DHA Supports Brain Development and Protects Neurological FunctionJanuary 2008
By Russell L. Blaylock, MD
Life Extension Magazine
By Russell L. Blaylock, MD
One of the major building blocks of the brain, the omega-3 fatty acid docosahexaenoic acid (DHA) is critical for optimal brain health and function at all ages of life. Researchers are now finding that DHA provides brain-boosting benefits in infants and aging adults.
Recognizing DHA’s crucial role in neurological and visual development in infants, manufacturers are rushing to incorporate DHA into infant formulas and baby foods. Similarly, adults seeking to stave off psychiatric and neurological ailments such as depression, post-traumatic stress disorder, and Alzheimer’s disease are now paying careful attention to their DHA intake.Here, we’ll discuss DHA’s integral role in ensuring optimal cognitive and neurological health.
Multiple Benefits of Omega-3 Oils
Most scientists and medical authorities agree that a higher intake of omega-3 oils is important for good health. This is based on a large number of well-conducted studies in humans and animals, which have shown that omega-3 oils improve brain function, decrease inflammation, reduce the incidence of fatal heart attacks and ischemic strokes, improve the outcome of autoimmune diseases, and improve vision.
Of particular interest are the beneficial effects of omega-3 oils on neurological function and brain protection. For instance, a number of studies have shown that higher intakes of omega-3 oils significantly reduce the incidence of Alzheimer’s disease as well as vascular dementia, and improve quality of life and memory in those affected by dementia.1
Although there is general agreement about the health benefits of omega-3 oils, few appreciate the differences in their various components called eico-sapentaenoic acid (EPA) and docosahexaeonic acid (DHA). These two components make up the bulk of the omega-3 oils. The ratio of EPA and DHA can vary considerably in commercial products, however, most of which have much higher concentrations of EPA, mainly because it is less expensive to manufacture and has a less fishy odor than DHA. Yet, studies have shown that most of the neurological benefits of omega-3 oils are derived from the DHA component rather than the EPA component.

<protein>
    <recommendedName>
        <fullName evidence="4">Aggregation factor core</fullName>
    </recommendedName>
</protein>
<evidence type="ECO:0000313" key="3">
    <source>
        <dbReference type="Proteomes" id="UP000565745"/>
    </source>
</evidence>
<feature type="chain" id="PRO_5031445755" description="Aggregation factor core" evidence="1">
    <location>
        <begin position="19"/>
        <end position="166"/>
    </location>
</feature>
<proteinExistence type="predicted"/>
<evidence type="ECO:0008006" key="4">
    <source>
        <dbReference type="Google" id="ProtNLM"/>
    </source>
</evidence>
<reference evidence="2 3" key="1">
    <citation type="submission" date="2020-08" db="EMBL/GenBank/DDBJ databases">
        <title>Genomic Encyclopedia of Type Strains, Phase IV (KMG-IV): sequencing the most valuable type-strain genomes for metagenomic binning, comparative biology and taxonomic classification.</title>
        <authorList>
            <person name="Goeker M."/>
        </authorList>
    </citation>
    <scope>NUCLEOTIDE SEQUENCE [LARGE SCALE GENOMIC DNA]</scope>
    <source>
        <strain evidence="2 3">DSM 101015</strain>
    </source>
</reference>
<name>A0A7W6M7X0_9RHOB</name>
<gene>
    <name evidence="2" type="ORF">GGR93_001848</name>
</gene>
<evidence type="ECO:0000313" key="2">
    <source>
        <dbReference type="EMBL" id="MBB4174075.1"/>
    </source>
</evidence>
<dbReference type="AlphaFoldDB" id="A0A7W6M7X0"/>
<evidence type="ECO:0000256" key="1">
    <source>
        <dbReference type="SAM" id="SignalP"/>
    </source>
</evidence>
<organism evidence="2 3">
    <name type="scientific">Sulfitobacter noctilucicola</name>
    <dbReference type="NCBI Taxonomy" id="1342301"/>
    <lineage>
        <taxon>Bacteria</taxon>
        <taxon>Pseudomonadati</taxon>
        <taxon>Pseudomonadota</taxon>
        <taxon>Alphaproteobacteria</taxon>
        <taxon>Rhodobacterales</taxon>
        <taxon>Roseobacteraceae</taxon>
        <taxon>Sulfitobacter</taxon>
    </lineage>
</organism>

In both the Chicago2 and Rotterdam studies,3 researchers found a 60% reduction in the incidence of Alzheimer’s disease in those eating at least one fish-containing meal a week. In the Chicago study, DHA exerted a strong protective effect, which was not seen with EPA. Furthermore, this study found that intake of the plant-derived omega-3 fatty acid, alpha-linolenic acid, was associated with a reduction in the risk of Alzheimer’s disease in subjects carrying the APOE4 gene, which is a powerful indicator of the disease.
People with Alzheimer’s disease have dramatically lower levels of DHA in the neurons of their hippocampus, an area of the brain severely affected in the disease. This area is vital to creating recent memories (so-called working memory or declarative memory).4 Prasad and co-workers from the University of Kentucky found that phospholipids such as phosphatidyl-ethanolamine (PE), which normally contain the highest levels of DHA, are severely depleted in those regions of the brain most affected by Alzheimer’s disease.5